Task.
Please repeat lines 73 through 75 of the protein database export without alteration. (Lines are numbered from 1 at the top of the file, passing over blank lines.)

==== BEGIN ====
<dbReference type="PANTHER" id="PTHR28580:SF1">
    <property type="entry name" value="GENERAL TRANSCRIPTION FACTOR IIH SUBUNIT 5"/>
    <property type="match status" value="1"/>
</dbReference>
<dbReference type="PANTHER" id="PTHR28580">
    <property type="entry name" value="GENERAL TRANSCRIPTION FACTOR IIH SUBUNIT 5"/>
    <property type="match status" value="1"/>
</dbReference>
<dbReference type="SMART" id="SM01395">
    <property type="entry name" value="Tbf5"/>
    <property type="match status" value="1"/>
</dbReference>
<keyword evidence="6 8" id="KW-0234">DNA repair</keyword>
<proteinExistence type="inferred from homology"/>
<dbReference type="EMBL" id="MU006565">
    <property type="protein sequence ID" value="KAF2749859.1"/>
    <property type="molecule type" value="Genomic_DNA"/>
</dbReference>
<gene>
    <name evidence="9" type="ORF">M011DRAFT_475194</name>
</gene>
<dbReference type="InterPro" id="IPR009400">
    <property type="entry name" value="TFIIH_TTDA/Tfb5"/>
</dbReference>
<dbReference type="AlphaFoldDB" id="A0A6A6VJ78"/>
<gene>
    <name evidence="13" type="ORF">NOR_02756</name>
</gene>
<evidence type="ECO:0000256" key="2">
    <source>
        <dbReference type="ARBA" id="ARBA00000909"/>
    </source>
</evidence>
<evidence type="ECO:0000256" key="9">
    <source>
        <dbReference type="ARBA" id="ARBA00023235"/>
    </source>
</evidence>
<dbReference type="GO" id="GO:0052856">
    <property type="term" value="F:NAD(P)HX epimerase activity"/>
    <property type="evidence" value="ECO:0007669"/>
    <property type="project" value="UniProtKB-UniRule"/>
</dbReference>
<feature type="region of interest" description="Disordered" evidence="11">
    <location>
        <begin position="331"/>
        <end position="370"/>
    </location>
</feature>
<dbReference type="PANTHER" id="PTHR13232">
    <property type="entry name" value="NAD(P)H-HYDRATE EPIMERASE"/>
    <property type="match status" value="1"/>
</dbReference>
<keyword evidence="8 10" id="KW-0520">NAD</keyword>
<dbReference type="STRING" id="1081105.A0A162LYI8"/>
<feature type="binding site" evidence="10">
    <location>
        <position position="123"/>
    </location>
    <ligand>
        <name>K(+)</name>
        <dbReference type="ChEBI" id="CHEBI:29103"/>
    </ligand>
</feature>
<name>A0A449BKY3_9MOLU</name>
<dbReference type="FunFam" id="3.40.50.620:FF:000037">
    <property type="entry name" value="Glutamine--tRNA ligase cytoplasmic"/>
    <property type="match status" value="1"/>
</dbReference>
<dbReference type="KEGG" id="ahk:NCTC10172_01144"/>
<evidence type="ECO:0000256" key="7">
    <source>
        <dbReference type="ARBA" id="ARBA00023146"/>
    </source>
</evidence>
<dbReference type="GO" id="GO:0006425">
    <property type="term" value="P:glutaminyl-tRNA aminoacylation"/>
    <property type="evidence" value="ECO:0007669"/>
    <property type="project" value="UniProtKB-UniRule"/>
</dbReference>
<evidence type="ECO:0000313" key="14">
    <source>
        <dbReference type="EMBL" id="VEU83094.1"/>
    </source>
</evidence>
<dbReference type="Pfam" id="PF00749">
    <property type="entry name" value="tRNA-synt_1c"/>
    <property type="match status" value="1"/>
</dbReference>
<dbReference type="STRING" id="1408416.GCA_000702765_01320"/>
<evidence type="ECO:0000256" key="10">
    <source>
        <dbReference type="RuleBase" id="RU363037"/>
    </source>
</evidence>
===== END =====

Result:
        <dbReference type="ARBA" id="ARBA00023146"/>
    </source>
</evidence>